Middle Grade Sampler Platter

Over the past several weeks, I’ve been reading like a mad woman, trying to catch up on my Illinois Readers’ Choice Award books, namely the Caudills, Bluestems, and Monarchs. This has included reading LOTS of middle grade fiction. Below is a quick sampler of what’s been keeping me busy lately:

The Miraculous Journey of Edward Tulane, by Kate DiCamillo (2006)

Until last month, I was one of the very few who had yet to read any Kate DiCamillo. I mean, everyone has read at least something by her (Because of Winn Dixie perhaps, or Tale of Despereaux?), but not this girl. So I had no real sense of her writing style or character development. Really, the only thing I knew was that she generally writes about animals of some sort, and I generally don’t like animal stories because they generally make me sad (a lot of generalizations here, I know). And I have to say, although Edward Tulane is about a (toy) animal and the book did make me sad at parts, DiCamillo completely took me by surprise. First off, Edward Tulane (the ceramic rabbit toy) is a bit of an arrogant jerk. His owner, a sweet girl Abilene, loves him to death and takes him everywhere with her, yet he could do without her. He would rather be left alone to stare at the stars from the window, to be frank. Then one day, when Abilene’s family is on a journey, he is lost over the side of a boat and tumbles into the ocean. So begins his journey through the hands and care of a terrific cast of characters, each different from the one before. And along the way, Edward may just learn a little about love and loss. Enchanting and unexpected: 2 stars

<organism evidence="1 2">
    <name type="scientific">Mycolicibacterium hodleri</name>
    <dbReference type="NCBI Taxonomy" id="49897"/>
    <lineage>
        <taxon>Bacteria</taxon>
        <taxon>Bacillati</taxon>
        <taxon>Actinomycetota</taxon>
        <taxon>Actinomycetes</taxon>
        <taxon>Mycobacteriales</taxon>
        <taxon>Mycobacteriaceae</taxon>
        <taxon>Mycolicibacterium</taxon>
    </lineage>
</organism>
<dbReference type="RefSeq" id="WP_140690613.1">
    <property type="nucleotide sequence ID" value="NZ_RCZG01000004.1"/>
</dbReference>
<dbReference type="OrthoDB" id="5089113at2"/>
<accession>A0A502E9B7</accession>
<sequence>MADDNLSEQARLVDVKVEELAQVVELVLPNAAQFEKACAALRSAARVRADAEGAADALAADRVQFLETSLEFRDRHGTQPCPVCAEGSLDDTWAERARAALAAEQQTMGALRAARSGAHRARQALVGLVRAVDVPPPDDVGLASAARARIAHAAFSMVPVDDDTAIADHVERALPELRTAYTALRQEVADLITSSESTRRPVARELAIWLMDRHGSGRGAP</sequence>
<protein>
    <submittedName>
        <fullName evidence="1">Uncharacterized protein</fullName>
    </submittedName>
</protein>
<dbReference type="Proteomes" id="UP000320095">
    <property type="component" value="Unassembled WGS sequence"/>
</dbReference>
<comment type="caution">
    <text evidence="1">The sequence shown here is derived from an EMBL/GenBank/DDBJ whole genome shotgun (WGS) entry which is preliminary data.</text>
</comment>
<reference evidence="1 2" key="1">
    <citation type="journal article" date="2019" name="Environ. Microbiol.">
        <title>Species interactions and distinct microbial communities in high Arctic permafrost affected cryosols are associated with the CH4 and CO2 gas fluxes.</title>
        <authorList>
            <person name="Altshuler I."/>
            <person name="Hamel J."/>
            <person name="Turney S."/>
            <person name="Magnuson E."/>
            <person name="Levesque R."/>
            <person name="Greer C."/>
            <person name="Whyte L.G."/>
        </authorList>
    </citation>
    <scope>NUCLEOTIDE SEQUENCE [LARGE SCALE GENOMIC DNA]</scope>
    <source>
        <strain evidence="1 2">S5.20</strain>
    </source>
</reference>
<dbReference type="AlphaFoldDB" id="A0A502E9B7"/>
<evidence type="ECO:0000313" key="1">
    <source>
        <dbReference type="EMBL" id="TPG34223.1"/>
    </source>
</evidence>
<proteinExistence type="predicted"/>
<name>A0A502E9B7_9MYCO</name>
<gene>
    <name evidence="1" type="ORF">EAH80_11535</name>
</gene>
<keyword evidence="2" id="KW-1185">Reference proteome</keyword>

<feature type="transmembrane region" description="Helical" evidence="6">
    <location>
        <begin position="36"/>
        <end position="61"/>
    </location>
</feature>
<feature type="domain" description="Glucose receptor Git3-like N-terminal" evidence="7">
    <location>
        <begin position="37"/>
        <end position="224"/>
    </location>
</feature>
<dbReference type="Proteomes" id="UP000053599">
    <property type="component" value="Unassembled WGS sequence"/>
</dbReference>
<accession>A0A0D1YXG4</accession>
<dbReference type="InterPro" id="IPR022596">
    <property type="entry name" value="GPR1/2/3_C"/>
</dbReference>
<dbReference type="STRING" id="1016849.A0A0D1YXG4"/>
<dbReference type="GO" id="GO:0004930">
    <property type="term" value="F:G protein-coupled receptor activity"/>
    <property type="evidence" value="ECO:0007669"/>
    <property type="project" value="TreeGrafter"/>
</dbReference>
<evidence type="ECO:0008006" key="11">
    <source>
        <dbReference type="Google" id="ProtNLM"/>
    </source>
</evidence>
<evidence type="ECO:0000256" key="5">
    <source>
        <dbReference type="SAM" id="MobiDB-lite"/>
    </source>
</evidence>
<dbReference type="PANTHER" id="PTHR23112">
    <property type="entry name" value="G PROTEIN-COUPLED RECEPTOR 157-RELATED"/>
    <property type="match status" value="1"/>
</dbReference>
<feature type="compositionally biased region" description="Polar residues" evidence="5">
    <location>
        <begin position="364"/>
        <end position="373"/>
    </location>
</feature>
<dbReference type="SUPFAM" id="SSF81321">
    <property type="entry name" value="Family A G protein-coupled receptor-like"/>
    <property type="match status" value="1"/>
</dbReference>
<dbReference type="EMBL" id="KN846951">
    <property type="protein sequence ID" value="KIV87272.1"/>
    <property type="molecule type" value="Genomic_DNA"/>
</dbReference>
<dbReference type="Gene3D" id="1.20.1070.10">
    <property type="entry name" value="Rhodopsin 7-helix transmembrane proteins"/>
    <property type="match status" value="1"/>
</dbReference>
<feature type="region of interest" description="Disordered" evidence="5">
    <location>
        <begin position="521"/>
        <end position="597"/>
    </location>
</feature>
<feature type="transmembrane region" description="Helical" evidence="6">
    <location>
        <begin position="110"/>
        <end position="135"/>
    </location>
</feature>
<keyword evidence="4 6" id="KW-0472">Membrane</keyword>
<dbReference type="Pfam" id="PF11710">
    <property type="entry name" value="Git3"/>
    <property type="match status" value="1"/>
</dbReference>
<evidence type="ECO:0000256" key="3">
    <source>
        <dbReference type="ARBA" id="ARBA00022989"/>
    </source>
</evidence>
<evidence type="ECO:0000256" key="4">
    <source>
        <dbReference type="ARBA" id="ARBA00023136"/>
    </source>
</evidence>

The Shadows: The Books of Elsewhere, Vol. 1, by Jacqueline West (2010)

Olive and her math-professor parents move into a giant, old, mysterious house, including all the furniture, decorations, and belongings of the previous owner. As can probably be expected, before long Olive notices that strange things are happening in the house, things that just don’t happen in real life. She swears she sees something move in one of the paintings. Next, she meets a talking cat named Horatio, who warns her to be careful. She then finds a pair of old glasses in a drawer, and after trying them on, realizes that with them she can go inside the paintings and talk to the people that she finds there! While this may seem all well and exciting, she soon discovers that inside the paintings — inside Elsewhere — lurks a dark and sinister power that may just be trying to take over the house and get rid of Olive and her parents. Can Olive safe the house from this shadowy villain?

Relatively interesting, but not particularly unique: 1 star

Love That Dog, by Sharon Creech (2001)

Usually, I’m totally into novels in verse. I think it’s a delightful way to present a story that really requires the author to make every word count. I have to say, Love That Dog didn’t really impress me much (Shania Twain reference anyone?). The idea is a good one: fifth grader Jack doesn’t think he can write poetry. Poetry is too hard to write, and plus, it’s for girls. But his teacher convinces him that what he is writing is indeed poetry and good poetry at that. Written through Jack’s poetry letters to his teacher, Creech shows that poetry can in fact be for everyone. There are great connections to real poets and real poems, and like I said, I like the idea. Somehow, though, the execution of it missed for me.